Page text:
Frank Giustra, a Canadian businessman linked to Uranium One and UrAsia — two companies key in the Uranium deal, is a Clinton Foundation donor. Photo: Frank Franklin II / AP

President Trump again brought up the Obama-era uranium deal with the Russians in a tweet Sunday morning, but his claims that the deal reveals collusion between the Clintons and the Kremlin is not supported by evidence.

  • What we know: The deal was approved by the Obama administration while Hillary Clinton was Secretary of State. Individuals related to Uranium One and UrAsia — the Canadian companies linked to the deal — donated to the Clinton Foundation.
  • What we don't know: Whether Clinton was involved in the decision. There is no evidence that suggests she was, but Congress is looking into it. "Any suggestion that Russian money was directed to influence Clinton's decisions would be explosive. But the fatal flaw in this allegation is Hillary Clinton, by all accounts, did not participate in any discussions regarding the Uranium One sale," the Washington Post reports.

Go deeper: Background on the U.S.-Russia uranium deal

Go deeper

Virginia Gov. Ralph Northam tests positive for coronavirus

Photo: Zach Gibson/Getty Images

Virginia Gov. Ralph Northam (D) and his wife, Pamela, both tested positive for coronavirus, his office announced on Friday.

The state of play: The Northams were tested after one of their staff "who works closely within the couple's living quarters" tested positive. The governor is asymptomatic, while his wife is "experiencing mild symptoms." They plan to isolate at home for 10 days.

Ina Fried, author of Login
35 mins ago - Technology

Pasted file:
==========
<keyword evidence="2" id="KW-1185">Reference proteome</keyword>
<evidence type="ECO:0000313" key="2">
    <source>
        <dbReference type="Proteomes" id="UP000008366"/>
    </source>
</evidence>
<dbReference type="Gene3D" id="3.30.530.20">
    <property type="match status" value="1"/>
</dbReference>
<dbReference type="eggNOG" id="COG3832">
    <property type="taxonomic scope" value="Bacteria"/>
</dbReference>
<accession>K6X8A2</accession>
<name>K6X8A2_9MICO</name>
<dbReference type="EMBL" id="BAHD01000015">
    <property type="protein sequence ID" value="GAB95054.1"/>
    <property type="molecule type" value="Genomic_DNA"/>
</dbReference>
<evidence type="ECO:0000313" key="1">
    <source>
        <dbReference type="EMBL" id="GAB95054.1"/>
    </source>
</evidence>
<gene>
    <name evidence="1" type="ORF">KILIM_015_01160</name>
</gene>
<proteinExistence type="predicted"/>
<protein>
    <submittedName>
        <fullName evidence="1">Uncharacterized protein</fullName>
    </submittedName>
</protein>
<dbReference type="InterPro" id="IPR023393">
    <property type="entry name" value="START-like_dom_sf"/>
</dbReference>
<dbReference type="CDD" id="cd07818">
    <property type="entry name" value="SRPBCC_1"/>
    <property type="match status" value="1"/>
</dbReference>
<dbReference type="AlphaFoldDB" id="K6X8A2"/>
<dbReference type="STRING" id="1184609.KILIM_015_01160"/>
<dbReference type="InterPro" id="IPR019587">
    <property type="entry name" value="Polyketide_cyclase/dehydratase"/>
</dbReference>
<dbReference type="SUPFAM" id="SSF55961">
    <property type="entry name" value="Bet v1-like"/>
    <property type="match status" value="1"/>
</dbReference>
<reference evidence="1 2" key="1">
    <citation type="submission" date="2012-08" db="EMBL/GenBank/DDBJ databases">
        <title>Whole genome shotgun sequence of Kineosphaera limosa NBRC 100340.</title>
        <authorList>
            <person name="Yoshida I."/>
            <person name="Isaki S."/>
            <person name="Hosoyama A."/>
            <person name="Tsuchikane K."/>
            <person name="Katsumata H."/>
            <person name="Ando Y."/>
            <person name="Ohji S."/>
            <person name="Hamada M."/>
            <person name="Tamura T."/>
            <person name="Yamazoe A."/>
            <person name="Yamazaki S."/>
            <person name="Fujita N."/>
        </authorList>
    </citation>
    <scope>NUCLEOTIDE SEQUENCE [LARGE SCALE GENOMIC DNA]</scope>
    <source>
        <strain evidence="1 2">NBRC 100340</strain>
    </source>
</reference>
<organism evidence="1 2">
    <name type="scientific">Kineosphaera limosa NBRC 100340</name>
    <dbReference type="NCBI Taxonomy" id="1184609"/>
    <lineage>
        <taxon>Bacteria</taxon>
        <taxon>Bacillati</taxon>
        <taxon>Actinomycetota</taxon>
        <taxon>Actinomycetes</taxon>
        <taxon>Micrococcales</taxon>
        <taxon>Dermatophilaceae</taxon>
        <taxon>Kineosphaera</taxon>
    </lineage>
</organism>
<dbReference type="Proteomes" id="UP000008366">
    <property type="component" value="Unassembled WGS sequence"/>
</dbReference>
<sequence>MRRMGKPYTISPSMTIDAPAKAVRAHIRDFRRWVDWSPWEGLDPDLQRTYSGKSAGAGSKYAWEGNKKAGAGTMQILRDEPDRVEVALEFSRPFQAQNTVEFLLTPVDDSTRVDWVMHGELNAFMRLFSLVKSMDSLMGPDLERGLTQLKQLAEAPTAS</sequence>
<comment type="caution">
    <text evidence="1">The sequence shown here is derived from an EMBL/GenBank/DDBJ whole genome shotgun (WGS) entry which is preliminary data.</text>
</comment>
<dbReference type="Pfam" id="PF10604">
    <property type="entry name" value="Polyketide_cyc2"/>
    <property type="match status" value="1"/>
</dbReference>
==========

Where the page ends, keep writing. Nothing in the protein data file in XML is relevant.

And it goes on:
Amazon wants to flood America with Alexa cameras and microphones

Photo: Amazon

In a Thursday event unveiling a slew of new home devices ahead of the holidays, Amazon made clearer than ever its determination to flood America with cameras, microphones and the voice of Alexa, its AI assistant.

The big picture: Updating popular products and expanding its range to car alarms and in-home drones, Amazon extended its lead in smart home devices and moved into new areas including cloud gaming and car security. The new offerings will also fuel criticism that the tech giant is helping equip a society built around surveillance.

Ben Geman, author of Generate
1 hour ago - Energy & Environment

Oil's turbulent long-term future

Illustration: Aïda Amer/Axios

The oil sector is facing risks from all sides.

Why it matters: Risk in the industry is nothing new. But these are especially turbulent and uncertain times. The industry's market clout has waned, the future of demand is kind of a mystery, and future U.S. policy is too, just to name three.

Get Axios AM in your inbox

Catch up on coronavirus stories and special reports, curated by Mike Allen everyday

Please enter a valid email.

Subscription failed
Thank you for subscribing!